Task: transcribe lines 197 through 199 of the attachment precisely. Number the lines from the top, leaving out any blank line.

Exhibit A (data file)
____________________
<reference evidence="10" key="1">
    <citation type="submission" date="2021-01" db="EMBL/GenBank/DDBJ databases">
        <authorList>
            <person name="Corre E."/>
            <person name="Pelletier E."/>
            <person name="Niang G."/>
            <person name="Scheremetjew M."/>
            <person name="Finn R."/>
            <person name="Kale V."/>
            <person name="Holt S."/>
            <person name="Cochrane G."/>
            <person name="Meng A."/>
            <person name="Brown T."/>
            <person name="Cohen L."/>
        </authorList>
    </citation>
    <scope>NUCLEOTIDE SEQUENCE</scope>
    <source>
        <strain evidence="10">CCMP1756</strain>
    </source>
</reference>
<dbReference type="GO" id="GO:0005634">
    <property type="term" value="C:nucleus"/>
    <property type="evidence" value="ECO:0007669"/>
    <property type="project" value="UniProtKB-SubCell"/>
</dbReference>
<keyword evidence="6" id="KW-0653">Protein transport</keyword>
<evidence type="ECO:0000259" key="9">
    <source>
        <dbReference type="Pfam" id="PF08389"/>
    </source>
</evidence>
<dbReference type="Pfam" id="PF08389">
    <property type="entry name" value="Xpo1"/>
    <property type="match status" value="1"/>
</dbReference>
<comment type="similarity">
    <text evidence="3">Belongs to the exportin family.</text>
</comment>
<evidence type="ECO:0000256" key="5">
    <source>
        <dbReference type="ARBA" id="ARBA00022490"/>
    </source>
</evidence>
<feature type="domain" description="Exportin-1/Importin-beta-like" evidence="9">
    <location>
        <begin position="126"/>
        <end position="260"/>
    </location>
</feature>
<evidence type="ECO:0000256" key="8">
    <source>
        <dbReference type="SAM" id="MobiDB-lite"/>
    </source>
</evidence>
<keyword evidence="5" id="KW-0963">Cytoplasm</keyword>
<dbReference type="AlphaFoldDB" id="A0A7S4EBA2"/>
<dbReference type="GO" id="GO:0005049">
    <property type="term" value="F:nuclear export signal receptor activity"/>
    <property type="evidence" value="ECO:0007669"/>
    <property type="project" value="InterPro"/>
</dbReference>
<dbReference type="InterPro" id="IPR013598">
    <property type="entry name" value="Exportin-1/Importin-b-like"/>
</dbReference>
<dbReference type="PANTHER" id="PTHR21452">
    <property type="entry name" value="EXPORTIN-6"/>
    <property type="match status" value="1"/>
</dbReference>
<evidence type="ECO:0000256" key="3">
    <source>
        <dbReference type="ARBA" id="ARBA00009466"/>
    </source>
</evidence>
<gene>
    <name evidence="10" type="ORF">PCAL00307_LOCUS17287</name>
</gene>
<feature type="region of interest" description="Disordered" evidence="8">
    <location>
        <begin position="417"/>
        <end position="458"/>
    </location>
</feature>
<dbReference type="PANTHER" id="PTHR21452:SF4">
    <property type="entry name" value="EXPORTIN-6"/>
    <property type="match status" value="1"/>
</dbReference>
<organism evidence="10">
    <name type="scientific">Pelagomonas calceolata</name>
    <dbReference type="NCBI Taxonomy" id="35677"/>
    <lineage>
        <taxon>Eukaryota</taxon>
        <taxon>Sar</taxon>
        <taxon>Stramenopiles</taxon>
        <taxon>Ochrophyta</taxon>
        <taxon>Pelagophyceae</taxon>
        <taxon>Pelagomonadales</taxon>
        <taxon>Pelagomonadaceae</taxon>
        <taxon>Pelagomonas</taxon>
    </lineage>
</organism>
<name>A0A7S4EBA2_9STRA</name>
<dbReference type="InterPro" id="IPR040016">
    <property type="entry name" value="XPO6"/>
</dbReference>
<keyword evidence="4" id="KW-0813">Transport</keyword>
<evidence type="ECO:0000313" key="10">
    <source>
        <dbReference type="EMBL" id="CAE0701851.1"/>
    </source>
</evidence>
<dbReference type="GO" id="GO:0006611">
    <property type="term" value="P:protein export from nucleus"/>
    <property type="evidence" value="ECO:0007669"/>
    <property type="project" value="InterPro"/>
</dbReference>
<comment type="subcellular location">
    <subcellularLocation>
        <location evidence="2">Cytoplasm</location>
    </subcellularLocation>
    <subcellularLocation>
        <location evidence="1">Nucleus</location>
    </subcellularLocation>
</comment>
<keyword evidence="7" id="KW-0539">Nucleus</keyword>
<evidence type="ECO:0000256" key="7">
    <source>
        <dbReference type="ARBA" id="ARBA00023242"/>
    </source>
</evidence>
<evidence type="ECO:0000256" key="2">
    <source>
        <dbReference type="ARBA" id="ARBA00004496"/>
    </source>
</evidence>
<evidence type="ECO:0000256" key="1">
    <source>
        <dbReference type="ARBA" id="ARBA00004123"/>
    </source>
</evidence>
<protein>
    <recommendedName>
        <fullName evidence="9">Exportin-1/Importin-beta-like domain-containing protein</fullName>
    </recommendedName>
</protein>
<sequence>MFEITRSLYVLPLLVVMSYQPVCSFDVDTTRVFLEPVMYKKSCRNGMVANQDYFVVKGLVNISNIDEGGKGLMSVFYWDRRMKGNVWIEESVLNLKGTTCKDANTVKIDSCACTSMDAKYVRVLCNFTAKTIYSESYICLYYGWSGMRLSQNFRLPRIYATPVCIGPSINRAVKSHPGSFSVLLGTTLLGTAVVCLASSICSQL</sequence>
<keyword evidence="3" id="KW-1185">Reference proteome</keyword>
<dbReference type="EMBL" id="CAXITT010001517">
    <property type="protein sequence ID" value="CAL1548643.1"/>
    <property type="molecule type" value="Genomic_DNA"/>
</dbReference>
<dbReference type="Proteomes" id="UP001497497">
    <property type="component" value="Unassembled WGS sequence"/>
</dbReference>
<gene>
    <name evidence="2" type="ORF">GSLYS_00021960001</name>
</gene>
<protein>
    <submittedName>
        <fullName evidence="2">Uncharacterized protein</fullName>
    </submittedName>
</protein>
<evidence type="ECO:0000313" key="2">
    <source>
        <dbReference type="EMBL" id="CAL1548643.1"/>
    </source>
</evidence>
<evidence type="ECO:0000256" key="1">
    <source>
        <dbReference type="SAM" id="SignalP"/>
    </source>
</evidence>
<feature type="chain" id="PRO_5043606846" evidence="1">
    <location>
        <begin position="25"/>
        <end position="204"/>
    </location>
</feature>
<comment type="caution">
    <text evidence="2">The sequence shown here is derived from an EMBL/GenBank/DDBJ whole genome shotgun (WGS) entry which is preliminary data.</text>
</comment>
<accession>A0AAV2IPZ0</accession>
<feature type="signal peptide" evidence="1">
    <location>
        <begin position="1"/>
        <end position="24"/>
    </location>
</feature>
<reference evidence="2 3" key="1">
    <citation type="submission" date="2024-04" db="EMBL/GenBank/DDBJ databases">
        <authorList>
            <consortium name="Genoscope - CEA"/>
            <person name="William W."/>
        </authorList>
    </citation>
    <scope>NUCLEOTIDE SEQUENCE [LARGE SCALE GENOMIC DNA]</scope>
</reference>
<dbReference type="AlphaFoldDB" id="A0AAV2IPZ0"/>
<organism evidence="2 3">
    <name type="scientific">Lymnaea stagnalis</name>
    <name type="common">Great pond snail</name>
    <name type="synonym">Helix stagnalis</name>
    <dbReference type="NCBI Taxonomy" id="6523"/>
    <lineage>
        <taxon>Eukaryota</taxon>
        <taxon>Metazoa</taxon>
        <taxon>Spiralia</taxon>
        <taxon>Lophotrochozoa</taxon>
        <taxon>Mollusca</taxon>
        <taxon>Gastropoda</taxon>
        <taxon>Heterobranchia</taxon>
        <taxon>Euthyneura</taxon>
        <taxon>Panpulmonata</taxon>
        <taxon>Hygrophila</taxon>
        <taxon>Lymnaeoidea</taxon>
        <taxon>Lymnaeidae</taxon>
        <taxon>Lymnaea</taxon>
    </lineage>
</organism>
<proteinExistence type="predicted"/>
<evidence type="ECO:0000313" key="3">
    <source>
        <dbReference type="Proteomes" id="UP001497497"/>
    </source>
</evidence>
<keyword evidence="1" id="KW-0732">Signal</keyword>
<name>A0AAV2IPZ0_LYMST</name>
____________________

</reference>
<dbReference type="AlphaFoldDB" id="A0AAV2IPZ0"/>
<organism evidence="2 3">